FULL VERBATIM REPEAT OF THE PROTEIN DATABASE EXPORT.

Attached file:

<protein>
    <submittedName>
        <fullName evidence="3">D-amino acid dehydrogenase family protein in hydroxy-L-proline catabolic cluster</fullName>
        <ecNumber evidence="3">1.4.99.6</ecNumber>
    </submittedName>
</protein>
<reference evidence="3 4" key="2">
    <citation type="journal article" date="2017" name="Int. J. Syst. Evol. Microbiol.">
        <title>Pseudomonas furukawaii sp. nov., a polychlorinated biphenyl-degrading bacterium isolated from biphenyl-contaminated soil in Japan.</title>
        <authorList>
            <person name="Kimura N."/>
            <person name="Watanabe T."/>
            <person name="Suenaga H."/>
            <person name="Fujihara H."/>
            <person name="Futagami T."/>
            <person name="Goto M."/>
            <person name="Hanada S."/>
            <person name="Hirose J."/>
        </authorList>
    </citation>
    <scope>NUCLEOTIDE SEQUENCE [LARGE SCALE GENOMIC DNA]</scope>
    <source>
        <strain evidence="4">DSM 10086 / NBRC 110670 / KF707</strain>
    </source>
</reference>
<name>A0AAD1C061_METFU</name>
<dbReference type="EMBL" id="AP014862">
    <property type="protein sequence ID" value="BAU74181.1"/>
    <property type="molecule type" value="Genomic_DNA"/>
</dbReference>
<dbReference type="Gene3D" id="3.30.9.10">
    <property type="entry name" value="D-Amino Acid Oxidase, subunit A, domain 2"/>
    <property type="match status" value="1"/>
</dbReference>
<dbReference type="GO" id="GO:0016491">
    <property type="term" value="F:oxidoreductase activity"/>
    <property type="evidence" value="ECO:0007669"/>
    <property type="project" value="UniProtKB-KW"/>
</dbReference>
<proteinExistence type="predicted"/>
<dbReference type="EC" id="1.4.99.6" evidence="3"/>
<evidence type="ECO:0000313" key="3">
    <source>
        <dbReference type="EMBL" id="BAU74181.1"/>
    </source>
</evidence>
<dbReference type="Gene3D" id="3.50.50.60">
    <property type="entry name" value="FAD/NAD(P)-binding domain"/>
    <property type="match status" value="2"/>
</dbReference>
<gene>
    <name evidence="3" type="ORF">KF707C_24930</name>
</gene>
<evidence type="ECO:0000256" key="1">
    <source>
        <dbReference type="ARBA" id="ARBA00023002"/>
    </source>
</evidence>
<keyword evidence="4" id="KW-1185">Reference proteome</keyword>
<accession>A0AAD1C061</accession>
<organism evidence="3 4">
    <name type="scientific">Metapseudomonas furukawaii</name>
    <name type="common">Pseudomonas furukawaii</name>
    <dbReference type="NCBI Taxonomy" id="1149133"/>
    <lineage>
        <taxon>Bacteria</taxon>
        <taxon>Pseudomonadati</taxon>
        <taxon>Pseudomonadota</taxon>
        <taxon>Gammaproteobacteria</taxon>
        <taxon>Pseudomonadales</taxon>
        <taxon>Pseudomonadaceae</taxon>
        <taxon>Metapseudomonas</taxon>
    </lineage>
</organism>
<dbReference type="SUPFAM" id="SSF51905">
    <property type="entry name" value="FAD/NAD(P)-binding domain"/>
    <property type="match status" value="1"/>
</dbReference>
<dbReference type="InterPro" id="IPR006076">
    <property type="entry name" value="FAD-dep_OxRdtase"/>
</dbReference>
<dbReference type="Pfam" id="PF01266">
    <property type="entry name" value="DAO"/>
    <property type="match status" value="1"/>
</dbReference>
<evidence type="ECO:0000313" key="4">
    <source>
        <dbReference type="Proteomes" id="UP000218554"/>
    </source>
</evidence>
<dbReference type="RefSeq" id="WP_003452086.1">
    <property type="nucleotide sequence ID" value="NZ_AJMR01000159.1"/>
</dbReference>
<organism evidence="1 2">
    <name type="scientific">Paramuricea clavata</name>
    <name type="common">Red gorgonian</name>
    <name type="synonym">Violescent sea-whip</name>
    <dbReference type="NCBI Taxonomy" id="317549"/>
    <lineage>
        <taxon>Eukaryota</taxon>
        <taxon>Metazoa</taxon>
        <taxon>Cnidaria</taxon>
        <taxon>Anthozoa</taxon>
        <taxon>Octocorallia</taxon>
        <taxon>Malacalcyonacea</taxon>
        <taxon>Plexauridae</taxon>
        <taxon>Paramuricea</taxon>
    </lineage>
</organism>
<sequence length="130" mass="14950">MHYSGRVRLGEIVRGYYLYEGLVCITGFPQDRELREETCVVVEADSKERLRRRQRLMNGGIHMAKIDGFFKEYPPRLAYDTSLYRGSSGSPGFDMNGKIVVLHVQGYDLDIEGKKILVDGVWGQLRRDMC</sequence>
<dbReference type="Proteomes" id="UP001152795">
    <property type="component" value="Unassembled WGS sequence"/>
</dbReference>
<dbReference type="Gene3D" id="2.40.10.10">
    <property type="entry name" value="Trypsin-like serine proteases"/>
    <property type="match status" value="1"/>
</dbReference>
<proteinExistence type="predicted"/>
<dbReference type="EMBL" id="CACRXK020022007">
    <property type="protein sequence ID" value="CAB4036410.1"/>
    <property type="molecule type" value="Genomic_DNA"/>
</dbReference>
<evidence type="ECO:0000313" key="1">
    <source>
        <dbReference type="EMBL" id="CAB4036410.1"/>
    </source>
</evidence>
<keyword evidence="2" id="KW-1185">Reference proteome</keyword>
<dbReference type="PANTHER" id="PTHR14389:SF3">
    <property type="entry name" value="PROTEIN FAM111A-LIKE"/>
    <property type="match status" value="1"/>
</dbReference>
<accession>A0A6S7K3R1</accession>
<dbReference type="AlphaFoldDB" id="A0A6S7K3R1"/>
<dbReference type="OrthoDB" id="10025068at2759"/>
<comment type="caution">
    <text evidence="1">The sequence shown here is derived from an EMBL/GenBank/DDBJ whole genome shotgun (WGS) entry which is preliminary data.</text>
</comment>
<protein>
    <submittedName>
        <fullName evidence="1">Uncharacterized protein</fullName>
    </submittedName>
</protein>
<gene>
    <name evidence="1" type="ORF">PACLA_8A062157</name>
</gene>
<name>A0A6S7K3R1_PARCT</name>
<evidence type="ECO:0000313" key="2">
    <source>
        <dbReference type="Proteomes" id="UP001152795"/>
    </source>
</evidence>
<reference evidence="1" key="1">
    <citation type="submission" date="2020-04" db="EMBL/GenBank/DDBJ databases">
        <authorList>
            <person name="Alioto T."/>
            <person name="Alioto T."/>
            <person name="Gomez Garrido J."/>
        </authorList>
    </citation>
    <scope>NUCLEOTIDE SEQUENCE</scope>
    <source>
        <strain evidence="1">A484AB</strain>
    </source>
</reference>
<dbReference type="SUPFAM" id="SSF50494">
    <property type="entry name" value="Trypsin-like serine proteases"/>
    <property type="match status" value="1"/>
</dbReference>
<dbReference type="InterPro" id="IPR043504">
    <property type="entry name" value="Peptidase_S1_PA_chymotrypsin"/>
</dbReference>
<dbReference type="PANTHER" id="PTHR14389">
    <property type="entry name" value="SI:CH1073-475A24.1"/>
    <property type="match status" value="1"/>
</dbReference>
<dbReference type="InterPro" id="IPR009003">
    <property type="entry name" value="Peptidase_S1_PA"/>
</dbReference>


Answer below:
<protein>
    <submittedName>
        <fullName evidence="3">D-amino acid dehydrogenase family protein in hydroxy-L-proline catabolic cluster</fullName>
        <ecNumber evidence="3">1.4.99.6</ecNumber>
    </submittedName>
</protein>
<reference evidence="3 4" key="2">
    <citation type="journal article" date="2017" name="Int. J. Syst. Evol. Microbiol.">
        <title>Pseudomonas furukawaii sp. nov., a polychlorinated biphenyl-degrading bacterium isolated from biphenyl-contaminated soil in Japan.</title>
        <authorList>
            <person name="Kimura N."/>
            <person name="Watanabe T."/>
            <person name="Suenaga H."/>
            <person name="Fujihara H."/>
            <person name="Futagami T."/>
            <person name="Goto M."/>
            <person name="Hanada S."/>
            <person name="Hirose J."/>
        </authorList>
    </citation>
    <scope>NUCLEOTIDE SEQUENCE [LARGE SCALE GENOMIC DNA]</scope>
    <source>
        <strain evidence="4">DSM 10086 / NBRC 110670 / KF707</strain>
    </source>
</reference>
<name>A0AAD1C061_METFU</name>
<dbReference type="EMBL" id="AP014862">
    <property type="protein sequence ID" value="BAU74181.1"/>
    <property type="molecule type" value="Genomic_DNA"/>
</dbReference>
<dbReference type="Gene3D" id="3.30.9.10">
    <property type="entry name" value="D-Amino Acid Oxidase, subunit A, domain 2"/>
    <property type="match status" value="1"/>
</dbReference>
<dbReference type="GO" id="GO:0016491">
    <property type="term" value="F:oxidoreductase activity"/>
    <property type="evidence" value="ECO:0007669"/>
    <property type="project" value="UniProtKB-KW"/>
</dbReference>
<proteinExistence type="predicted"/>
<dbReference type="EC" id="1.4.99.6" evidence="3"/>
<evidence type="ECO:0000313" key="3">
    <source>
        <dbReference type="EMBL" id="BAU74181.1"/>
    </source>
</evidence>
<dbReference type="Gene3D" id="3.50.50.60">
    <property type="entry name" value="FAD/NAD(P)-binding domain"/>
    <property type="match status" value="2"/>
</dbReference>
<gene>
    <name evidence="3" type="ORF">KF707C_24930</name>
</gene>
<evidence type="ECO:0000256" key="1">
    <source>
        <dbReference type="ARBA" id="ARBA00023002"/>
    </source>
</evidence>
<keyword evidence="4" id="KW-1185">Reference proteome</keyword>
<accession>A0AAD1C061</accession>
<organism evidence="3 4">
    <name type="scientific">Metapseudomonas furukawaii</name>
    <name type="common">Pseudomonas furukawaii</name>
    <dbReference type="NCBI Taxonomy" id="1149133"/>
    <lineage>
        <taxon>Bacteria</taxon>
        <taxon>Pseudomonadati</taxon>
        <taxon>Pseudomonadota</taxon>
        <taxon>Gammaproteobacteria</taxon>
        <taxon>Pseudomonadales</taxon>
        <taxon>Pseudomonadaceae</taxon>
        <taxon>Metapseudomonas</taxon>
    </lineage>
</organism>
<dbReference type="SUPFAM" id="SSF51905">
    <property type="entry name" value="FAD/NAD(P)-binding domain"/>
    <property type="match status" value="1"/>
</dbReference>
<dbReference type="InterPro" id="IPR006076">
    <property type="entry name" value="FAD-dep_OxRdtase"/>
</dbReference>
<dbReference type="Pfam" id="PF01266">
    <property type="entry name" value="DAO"/>
    <property type="match status" value="1"/>
</dbReference>
<evidence type="ECO:0000313" key="4">
    <source>
        <dbReference type="Proteomes" id="UP000218554"/>
    </source>
</evidence>
<dbReference type="RefSeq" id="WP_003452086.1">
    <property type="nucleotide sequence ID" value="NZ_AJMR01000159.1"/>
</dbReference>
<organism evidence="1 2">
    <name type="scientific">Paramuricea clavata</name>
    <name type="common">Red gorgonian</name>
    <name type="synonym">Violescent sea-whip</name>
    <dbReference type="NCBI Taxonomy" id="317549"/>
    <lineage>
        <taxon>Eukaryota</taxon>
        <taxon>Metazoa</taxon>
        <taxon>Cnidaria</taxon>
        <taxon>Anthozoa</taxon>
        <taxon>Octocorallia</taxon>
        <taxon>Malacalcyonacea</taxon>
        <taxon>Plexauridae</taxon>
        <taxon>Paramuricea</taxon>
    </lineage>
</organism>
<sequence length="130" mass="14950">MHYSGRVRLGEIVRGYYLYEGLVCITGFPQDRELREETCVVVEADSKERLRRRQRLMNGGIHMAKIDGFFKEYPPRLAYDTSLYRGSSGSPGFDMNGKIVVLHVQGYDLDIEGKKILVDGVWGQLRRDMC</sequence>
<dbReference type="Proteomes" id="UP001152795">
    <property type="component" value="Unassembled WGS sequence"/>
</dbReference>
<dbReference type="Gene3D" id="2.40.10.10">
    <property type="entry name" value="Trypsin-like serine proteases"/>
    <property type="match status" value="1"/>
</dbReference>
<proteinExistence type="predicted"/>
<dbReference type="EMBL" id="CACRXK020022007">
    <property type="protein sequence ID" value="CAB4036410.1"/>
    <property type="molecule type" value="Genomic_DNA"/>
</dbReference>
<evidence type="ECO:0000313" key="1">
    <source>
        <dbReference type="EMBL" id="CAB4036410.1"/>
    </source>
</evidence>
<keyword evidence="2" id="KW-1185">Reference proteome</keyword>
<dbReference type="PANTHER" id="PTHR14389:SF3">
    <property type="entry name" value="PROTEIN FAM111A-LIKE"/>
    <property type="match status" value="1"/>
</dbReference>
<accession>A0A6S7K3R1</accession>
<dbReference type="AlphaFoldDB" id="A0A6S7K3R1"/>
<dbReference type="OrthoDB" id="10025068at2759"/>
<comment type="caution">
    <text evidence="1">The sequence shown here is derived from an EMBL/GenBank/DDBJ whole genome shotgun (WGS) entry which is preliminary data.</text>
</comment>
<protein>
    <submittedName>
        <fullName evidence="1">Uncharacterized protein</fullName>
    </submittedName>
</protein>
<gene>
    <name evidence="1" type="ORF">PACLA_8A062157</name>
</gene>
<name>A0A6S7K3R1_PARCT</name>
<evidence type="ECO:0000313" key="2">
    <source>
        <dbReference type="Proteomes" id="UP001152795"/>
    </source>
</evidence>
<reference evidence="1" key="1">
    <citation type="submission" date="2020-04" db="EMBL/GenBank/DDBJ databases">
        <authorList>
            <person name="Alioto T."/>
            <person name="Alioto T."/>
            <person name="Gomez Garrido J."/>
        </authorList>
    </citation>
    <scope>NUCLEOTIDE SEQUENCE</scope>
    <source>
        <strain evidence="1">A484AB</strain>
    </source>
</reference>
<dbReference type="SUPFAM" id="SSF50494">
    <property type="entry name" value="Trypsin-like serine proteases"/>
    <property type="match status" value="1"/>
</dbReference>
<dbReference type="InterPro" id="IPR043504">
    <property type="entry name" value="Peptidase_S1_PA_chymotrypsin"/>
</dbReference>
<dbReference type="PANTHER" id="PTHR14389">
    <property type="entry name" value="SI:CH1073-475A24.1"/>
    <property type="match status" value="1"/>
</dbReference>
<dbReference type="InterPro" id="IPR009003">
    <property type="entry name" value="Peptidase_S1_PA"/>
</dbReference>